Versailles & Le Chocolat

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Photo: wikipedia

It was in the 17th century that Anne d’Autriche, the daughter of the King of Spain, married Louis XIII and introduced chocolate, as Spain held the monopoly on cacao at that time. When Louis XIV married a Spanish princess, Marie-Therese, it was said that she had two passions:  the King and chocolate!  The King considered chocolate as something that satiates the appetite but isn’t filling.  On May 28, 1659, the King granted an officer to the Queen the position of selling a certain composition of chocolate throughout the kingdom and created a corporation of 150 “limonadiers” (beverage vendors) who were the only ones authorized to sell the chocolate drink.

IMG_0056At the court of Versailles, chocolate became fashionable and was served on certain days, no one certain of what
it really was: a gourmandise or a medicine.  Madame de Maintenon, the 2nd wife of Louis XIV, had chocolate served during certain celebrations. However, other opinions at that time stated that chocolate would physically cure your ills and that it would cause palpitations and sudden fever that would continue until death. (Perhaps, that is where the saying death by chocolate originated!?)

The taste for chocolate passed from the court to aristocrats, with France developing the cultivation of cacao in its colonies of Martinique, Les Antilles, and Guyane, but was reserved for rich clients that could afford its high cost.  In 1705, limonadier Pierre Masson introduced a gourmand beverage that consisted of cacao from Spain, vanilla, clove, cinnamon, and sugar mixed with water or milk.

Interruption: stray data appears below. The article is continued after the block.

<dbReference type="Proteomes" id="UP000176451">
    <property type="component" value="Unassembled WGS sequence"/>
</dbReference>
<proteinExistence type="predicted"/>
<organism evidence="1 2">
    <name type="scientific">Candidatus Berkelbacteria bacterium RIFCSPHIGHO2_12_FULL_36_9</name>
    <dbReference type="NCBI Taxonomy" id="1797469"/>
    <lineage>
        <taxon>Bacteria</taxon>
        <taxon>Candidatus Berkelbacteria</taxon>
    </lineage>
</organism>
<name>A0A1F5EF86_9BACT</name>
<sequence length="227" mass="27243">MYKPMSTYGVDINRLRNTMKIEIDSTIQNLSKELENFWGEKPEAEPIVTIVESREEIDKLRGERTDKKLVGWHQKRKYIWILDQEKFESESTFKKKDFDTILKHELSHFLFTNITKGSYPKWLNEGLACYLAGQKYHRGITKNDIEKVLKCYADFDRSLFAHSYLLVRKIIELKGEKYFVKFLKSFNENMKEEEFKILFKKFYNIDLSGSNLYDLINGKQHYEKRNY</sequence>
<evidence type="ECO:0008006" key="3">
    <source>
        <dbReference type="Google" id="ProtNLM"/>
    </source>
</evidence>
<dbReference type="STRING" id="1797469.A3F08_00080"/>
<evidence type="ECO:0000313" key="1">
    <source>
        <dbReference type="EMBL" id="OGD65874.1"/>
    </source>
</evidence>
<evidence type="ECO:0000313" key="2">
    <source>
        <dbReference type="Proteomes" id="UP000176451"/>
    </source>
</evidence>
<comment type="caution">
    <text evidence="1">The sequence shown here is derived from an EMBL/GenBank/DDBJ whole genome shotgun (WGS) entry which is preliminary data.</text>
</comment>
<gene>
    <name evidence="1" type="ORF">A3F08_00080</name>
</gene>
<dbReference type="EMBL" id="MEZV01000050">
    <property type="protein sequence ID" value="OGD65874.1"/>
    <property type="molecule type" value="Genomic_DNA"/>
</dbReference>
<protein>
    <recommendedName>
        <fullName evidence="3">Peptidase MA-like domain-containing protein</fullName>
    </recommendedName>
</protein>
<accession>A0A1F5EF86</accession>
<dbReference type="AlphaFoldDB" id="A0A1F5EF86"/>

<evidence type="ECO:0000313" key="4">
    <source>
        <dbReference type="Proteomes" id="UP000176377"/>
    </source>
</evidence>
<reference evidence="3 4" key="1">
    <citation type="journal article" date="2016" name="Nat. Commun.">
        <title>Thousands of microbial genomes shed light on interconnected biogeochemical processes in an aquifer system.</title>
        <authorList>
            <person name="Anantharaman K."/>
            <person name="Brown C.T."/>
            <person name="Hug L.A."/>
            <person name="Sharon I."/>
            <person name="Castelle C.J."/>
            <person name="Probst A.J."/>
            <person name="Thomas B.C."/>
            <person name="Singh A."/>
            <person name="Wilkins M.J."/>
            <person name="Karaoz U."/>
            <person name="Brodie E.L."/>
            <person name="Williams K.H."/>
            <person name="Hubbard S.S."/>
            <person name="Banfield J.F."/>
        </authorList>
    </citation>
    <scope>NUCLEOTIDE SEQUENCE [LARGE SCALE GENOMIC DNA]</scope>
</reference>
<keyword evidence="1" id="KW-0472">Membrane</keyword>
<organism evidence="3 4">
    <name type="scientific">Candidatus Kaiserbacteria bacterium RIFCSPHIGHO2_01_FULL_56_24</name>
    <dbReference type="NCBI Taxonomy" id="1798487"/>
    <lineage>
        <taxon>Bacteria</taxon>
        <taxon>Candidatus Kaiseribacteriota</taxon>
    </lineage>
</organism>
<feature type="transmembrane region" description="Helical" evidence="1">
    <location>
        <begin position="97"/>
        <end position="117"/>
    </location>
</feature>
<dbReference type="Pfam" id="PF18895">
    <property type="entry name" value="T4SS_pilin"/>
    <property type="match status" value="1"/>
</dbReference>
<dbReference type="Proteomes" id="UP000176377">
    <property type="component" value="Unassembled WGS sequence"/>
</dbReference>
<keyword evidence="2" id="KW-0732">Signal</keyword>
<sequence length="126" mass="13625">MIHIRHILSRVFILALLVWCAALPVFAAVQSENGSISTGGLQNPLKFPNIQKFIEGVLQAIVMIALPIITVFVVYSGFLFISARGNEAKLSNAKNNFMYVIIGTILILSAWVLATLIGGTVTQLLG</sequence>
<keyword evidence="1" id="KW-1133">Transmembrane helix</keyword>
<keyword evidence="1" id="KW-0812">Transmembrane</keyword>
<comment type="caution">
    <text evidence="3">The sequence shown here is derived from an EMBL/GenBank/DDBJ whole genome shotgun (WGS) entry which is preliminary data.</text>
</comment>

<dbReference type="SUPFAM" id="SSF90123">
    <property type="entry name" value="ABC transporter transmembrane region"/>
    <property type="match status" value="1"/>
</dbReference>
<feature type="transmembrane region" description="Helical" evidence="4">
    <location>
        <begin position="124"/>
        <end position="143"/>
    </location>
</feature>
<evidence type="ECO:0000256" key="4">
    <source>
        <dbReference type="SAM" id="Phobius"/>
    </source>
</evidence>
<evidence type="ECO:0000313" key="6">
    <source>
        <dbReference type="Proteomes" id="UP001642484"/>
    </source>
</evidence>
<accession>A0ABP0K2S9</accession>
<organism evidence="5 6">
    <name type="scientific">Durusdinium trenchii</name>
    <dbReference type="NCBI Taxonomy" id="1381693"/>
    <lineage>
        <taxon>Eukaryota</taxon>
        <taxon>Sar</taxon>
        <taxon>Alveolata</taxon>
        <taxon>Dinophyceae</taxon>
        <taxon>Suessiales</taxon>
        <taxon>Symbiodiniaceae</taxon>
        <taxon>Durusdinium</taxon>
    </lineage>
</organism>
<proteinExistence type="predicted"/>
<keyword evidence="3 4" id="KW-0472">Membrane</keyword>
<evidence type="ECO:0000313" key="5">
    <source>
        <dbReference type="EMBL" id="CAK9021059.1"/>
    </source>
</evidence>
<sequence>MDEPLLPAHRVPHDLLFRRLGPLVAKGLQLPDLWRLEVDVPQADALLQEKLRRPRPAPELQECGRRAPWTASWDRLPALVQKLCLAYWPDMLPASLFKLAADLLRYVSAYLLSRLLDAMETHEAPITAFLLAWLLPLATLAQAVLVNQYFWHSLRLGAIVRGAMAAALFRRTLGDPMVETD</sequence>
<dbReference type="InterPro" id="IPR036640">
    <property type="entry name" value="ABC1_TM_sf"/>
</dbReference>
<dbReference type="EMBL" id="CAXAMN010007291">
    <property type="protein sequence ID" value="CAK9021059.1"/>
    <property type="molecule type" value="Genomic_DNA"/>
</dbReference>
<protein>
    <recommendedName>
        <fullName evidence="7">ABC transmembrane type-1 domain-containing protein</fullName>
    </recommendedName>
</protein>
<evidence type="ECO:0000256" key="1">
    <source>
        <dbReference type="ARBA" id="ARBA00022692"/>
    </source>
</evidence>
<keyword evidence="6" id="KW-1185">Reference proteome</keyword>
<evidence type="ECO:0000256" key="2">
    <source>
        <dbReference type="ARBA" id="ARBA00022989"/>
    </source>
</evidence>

Madame Pompadour, mistress to Louis XV, was the first to order chocolate served in the china/porcelain manufactured in Sevres. At the court of Louis XV, the taste for chocolate continued with the King preparing his own chocolate in his private apartment’s kitchen – chocolate said to have aphrodisiac properties. Madame Pompadour favored chocolate with vanilla and amber in order to heat one’s blood.

Until the 19th century, chocolate was considered a type of medicine, known for its digestive properties.  It was a pharmicien, Sulpice Debauve who was passionate about chocolate, who made the famous chcolate candy with almond milk (pistols de la Reine) for Marie-Antoinette. As chocolatier to the Queen, he invented for her various chocolates made with orchid bulbs for fortification, orange flowers for nerves, and almond milk for digestion.

For more than three centuries, the success of chocolate in the town of Versailles has continued, hosting many artisanal chocolate specialists and local patisseries – a ‘royal’ treat indeed!

Source: Magazine “Versailles” no. 81

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Spiced Chocolate Mousse

“French women choose their own indulgences and compensations.  They understand that little things count, both additions and subtractions, and that as an adult everyone is the keeper of her own equilibrium..” From the French Woman’s Manifesto

Spiced Chocolate Mousse (Serves 4)spiced choc mousse

Ingredients:

7 ounces dark chocolate (70% to 80% cacao preferred), chopped

4 eggs, separated, at room temperature

1/3 cup plus 2 tablespoons sugar

½ cup crème fraîche

Zest of 1 orange

Zest of 1 lemon

Pinch of cinnamon

Pinch of freshly ground nutmeg

1 teaspoon pure vanilla extract

Directions:

  1. In a double boiler insert set over barely simmering water, melt the chocolate, stirring until smooth. Remove from the heat and let the chocolate cool slightly. It should feel warm but not hot to the touch.